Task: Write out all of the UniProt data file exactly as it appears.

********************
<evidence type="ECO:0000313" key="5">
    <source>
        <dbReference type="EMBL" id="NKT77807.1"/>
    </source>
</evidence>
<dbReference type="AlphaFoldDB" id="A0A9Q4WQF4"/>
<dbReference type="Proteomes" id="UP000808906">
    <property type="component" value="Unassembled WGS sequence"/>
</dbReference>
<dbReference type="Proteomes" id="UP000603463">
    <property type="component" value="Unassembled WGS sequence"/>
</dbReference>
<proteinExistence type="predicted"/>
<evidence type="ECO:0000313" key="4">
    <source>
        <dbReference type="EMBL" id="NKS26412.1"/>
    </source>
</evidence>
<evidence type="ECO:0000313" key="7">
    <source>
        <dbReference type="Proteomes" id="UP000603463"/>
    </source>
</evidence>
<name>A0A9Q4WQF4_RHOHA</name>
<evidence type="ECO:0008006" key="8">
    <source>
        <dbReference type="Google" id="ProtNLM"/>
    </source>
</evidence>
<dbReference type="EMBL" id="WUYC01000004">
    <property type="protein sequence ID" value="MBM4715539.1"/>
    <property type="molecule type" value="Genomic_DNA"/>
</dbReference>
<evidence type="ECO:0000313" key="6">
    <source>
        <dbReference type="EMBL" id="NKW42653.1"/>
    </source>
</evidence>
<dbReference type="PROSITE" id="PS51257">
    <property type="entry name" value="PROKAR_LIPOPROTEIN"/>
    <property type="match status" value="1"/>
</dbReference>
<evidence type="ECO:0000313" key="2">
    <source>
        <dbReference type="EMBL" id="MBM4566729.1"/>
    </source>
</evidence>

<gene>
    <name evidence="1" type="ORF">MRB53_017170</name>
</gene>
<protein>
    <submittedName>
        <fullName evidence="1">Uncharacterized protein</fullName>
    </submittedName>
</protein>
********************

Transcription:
<evidence type="ECO:0000313" key="5">
    <source>
        <dbReference type="EMBL" id="NKT77807.1"/>
    </source>
</evidence>
<dbReference type="AlphaFoldDB" id="A0A9Q4WQF4"/>
<dbReference type="Proteomes" id="UP000808906">
    <property type="component" value="Unassembled WGS sequence"/>
</dbReference>
<dbReference type="Proteomes" id="UP000603463">
    <property type="component" value="Unassembled WGS sequence"/>
</dbReference>
<proteinExistence type="predicted"/>
<evidence type="ECO:0000313" key="4">
    <source>
        <dbReference type="EMBL" id="NKS26412.1"/>
    </source>
</evidence>
<evidence type="ECO:0000313" key="7">
    <source>
        <dbReference type="Proteomes" id="UP000603463"/>
    </source>
</evidence>
<name>A0A9Q4WQF4_RHOHA</name>
<evidence type="ECO:0008006" key="8">
    <source>
        <dbReference type="Google" id="ProtNLM"/>
    </source>
</evidence>
<dbReference type="EMBL" id="WUYC01000004">
    <property type="protein sequence ID" value="MBM4715539.1"/>
    <property type="molecule type" value="Genomic_DNA"/>
</dbReference>
<evidence type="ECO:0000313" key="6">
    <source>
        <dbReference type="EMBL" id="NKW42653.1"/>
    </source>
</evidence>
<dbReference type="PROSITE" id="PS51257">
    <property type="entry name" value="PROKAR_LIPOPROTEIN"/>
    <property type="match status" value="1"/>
</dbReference>
<evidence type="ECO:0000313" key="2">
    <source>
        <dbReference type="EMBL" id="MBM4566729.1"/>
    </source>
</evidence>

<gene>
    <name evidence="1" type="ORF">MRB53_017170</name>
</gene>
<protein>
    <submittedName>
        <fullName evidence="1">Uncharacterized protein</fullName>
    </submittedName>
</protein>